Continuing on my theme of using unexpected ingredients in recipes, I tried black bean chocolate fudge and black bean brownie recipes this weekend (I cooked too many black beans for the first one and had to find something else to make with them!) The results were certainly interesting.
The “rich black bean fudge” recipe was recommended to me by a girl at work after I told her about my chickpea chocolate chip cookies (even though at the time I was actually telling her that I didn’t even think they were that good). The recipe is super easy to make and very straight-forward, except that it uses coconut butter. a) I didn’t know what it was and b) I wasn’t willing to fork out time and money trying to get my hands on some. I think part of it is that the recipe is trying to be vegan and natural, which isn’t a major concern of mine. So the first time I tried the recipe I took the opportunity I’d been waiting for to use up an unwanted tub of Nuttelex we’d had for a while… fail. It was super soft and mousse-y (not the worst problem for a dessert to have but still… I had to keep it in the freezer). I tried again this weekend with ordinary cooking butter and the results were quite impressive!
I think it would be exaggerating to say “it doesn’t taste like black beans at all” but it is actually quite hard to tell unless you know (the slight texture kind of gives it away). It is sweet, chocolate-y and melt-in-your-mouth smooth. Again, I think it would be slightly exaggerating to say “it is healthy”, because if you really wanted a healthy snack you’d be eating carrot sticks with hommus… but hey, if you really want something sweet, you could choose something far more evil than this! (Actually I’m stuffing my face with the stuff as I type this).
Black beans aren’t a very common food ingredient in Australia, but I suspect they might be more common in other places. Lots of American recipes I’ve found online require “1 can of black beans” which is not something you find in the average Australian supermarket. I bought some dried from a specialty grocer and so had to cook them up before making the fudge. The recipe actually suggests you could use lentils, which got my imagination going. Butter beans, cannellini beans, red kidney beans, four bean mix to make up a complete protein… there are lots of options.
So I cooked too many. And I had to get creative because I couldn’t just whip up a double batch as I only had enough butter for one lot. We already had plenty of leftovers in the house, so lunch and the next two nights dinners were all sorted. I had no choice; I had to find another black bean dessert to make!
After a quick Google search I realised just how huge the pool of options is… this whole “information age” thing is kind of overwhelming sometimes (check out this site for proof). How would I ever find the perfect recipe? Deciding to make the black bean fudge was easy because I followed a personal recommendation, but in this case, swimming around in Google, my choices were endless. Every second person is a food blogger these days so how can we know who to trust? My old-school-ish rule of thumb is to trust recipes from books by reputable chefs or brands that are known to test thoroughly. But that never worked all that well in the old-school world anyway… so what can you do when choosing between internet recipes?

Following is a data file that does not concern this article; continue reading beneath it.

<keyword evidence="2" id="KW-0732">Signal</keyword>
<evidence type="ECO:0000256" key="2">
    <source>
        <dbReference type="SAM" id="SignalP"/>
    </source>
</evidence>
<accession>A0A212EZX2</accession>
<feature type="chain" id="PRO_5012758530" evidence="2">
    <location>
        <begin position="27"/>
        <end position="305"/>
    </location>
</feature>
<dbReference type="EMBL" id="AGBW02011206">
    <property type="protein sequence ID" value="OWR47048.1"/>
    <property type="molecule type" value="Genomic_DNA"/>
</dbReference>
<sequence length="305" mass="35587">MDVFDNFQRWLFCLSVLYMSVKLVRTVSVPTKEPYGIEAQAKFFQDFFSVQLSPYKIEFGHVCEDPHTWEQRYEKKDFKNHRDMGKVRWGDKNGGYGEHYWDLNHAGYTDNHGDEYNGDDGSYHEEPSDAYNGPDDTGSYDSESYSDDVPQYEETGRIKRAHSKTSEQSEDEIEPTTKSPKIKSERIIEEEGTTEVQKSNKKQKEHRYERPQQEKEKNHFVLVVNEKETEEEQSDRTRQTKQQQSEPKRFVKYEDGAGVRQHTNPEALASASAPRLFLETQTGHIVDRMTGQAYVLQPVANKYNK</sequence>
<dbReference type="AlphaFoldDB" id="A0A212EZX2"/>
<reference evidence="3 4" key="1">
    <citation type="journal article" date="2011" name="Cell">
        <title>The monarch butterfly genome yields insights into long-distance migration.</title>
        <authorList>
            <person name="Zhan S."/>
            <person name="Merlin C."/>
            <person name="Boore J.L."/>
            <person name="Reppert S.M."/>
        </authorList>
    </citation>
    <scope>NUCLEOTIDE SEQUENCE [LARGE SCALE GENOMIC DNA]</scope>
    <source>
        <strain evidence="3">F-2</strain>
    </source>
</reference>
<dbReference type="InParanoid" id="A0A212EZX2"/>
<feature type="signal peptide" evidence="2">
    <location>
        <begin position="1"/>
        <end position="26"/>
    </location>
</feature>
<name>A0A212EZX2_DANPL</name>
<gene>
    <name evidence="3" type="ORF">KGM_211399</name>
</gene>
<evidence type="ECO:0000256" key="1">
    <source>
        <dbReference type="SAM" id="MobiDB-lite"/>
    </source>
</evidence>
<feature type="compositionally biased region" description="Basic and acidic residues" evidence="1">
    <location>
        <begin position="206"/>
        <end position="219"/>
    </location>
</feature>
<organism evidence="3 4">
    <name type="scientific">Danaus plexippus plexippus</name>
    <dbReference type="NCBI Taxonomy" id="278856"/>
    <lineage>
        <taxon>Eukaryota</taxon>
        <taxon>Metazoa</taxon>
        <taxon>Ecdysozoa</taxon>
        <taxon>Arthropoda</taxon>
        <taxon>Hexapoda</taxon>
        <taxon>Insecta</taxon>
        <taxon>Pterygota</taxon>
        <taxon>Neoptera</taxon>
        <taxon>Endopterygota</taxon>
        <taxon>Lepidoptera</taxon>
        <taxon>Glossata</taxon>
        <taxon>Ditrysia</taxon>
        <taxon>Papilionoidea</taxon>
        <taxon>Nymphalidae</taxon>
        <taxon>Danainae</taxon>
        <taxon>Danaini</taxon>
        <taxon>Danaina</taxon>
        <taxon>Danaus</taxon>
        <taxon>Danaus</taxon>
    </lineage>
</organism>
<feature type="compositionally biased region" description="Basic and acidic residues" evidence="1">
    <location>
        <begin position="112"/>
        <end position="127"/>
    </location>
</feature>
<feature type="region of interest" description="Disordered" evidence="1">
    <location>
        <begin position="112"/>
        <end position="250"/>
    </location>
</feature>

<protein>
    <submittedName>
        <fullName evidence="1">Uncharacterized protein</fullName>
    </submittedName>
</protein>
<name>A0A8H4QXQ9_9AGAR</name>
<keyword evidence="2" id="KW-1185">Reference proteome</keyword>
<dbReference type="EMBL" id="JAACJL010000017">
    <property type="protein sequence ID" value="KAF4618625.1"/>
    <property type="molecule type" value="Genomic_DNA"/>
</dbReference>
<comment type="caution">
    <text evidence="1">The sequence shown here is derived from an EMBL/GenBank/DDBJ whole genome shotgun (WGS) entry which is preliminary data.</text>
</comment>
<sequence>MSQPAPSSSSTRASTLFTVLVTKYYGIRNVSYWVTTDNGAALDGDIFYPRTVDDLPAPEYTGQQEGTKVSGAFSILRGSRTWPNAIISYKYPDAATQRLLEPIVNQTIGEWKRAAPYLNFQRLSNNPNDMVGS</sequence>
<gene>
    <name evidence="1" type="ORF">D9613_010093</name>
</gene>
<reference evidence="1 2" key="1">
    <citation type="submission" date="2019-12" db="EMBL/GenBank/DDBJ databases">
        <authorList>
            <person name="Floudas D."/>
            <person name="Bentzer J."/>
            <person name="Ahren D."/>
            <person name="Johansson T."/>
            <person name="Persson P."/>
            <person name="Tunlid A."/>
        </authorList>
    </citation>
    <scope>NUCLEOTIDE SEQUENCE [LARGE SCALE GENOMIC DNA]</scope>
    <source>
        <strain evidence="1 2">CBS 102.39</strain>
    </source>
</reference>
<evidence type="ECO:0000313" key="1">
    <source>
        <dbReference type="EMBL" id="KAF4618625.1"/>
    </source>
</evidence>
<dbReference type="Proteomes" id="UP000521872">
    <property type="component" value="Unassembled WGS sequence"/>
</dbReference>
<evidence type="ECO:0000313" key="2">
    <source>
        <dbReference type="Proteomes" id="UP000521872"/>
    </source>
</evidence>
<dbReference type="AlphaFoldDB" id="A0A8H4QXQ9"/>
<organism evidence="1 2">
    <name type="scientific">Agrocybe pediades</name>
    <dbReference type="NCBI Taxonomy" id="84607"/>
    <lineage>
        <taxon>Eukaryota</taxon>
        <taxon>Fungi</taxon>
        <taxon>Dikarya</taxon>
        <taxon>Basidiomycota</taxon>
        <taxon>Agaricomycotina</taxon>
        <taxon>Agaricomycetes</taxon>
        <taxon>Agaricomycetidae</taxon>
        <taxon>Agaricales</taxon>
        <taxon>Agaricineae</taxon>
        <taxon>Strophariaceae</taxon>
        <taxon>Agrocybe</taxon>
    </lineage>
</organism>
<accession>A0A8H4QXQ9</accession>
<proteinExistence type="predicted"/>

My first instinct was to panic a little and start haphazardly constructing a plan to collect every single recipe that looked any good and systematically try them all so I could independently weigh up the pros and cons of each, make an informed decision, and report back to my readers. It would take a lot of time. Dedication. Effort. And why would I kid myself? I don’t even really love “fake-healthy” desserts enough to do it. I had a sudden flashback to my 16-year-old self when I went through a stage of cooking brownies far too regularly. Loitering in the kitchen, unable to drag myself away from the fresh pan… I don’t want that life anymore!
So I snapped out of it and picked a recipe. Any recipe. Probably the third one down on Google. “Vegan gluten free black bean brownies“. After all that debacle (which in reality lasted no longer than 30 seconds), I actually thought twice about sharing it with you because I didn’t love it. I did, however, objectively, think it was pretty good. They were supposed to be brownies but I think they’d sell better if we called them muffins due to their floury texture (of course without any actual flour, of course, for the gluten-phobes). I guess the main reason I didn’t love them is because I’m not really a fan of chocolate muffins. I’m fussy about my textures, but I think many people aren’t.
I decided to be strong and do the right thing; I ate two and gave the others to Dan to hand around at school. Apparently the responses weren’t as positive as they could have been. The rumour was that muffins (“brownies”) got thrown in the bin after one bite. That there was begging involved in the exchange process. Maybe he didn’t exactly sell the concept as well as he could have (read: “should have”).
Or maybe people are just wary of the concept of making muffins (“brownies”) out of beans. So try them at your own risk, I guess.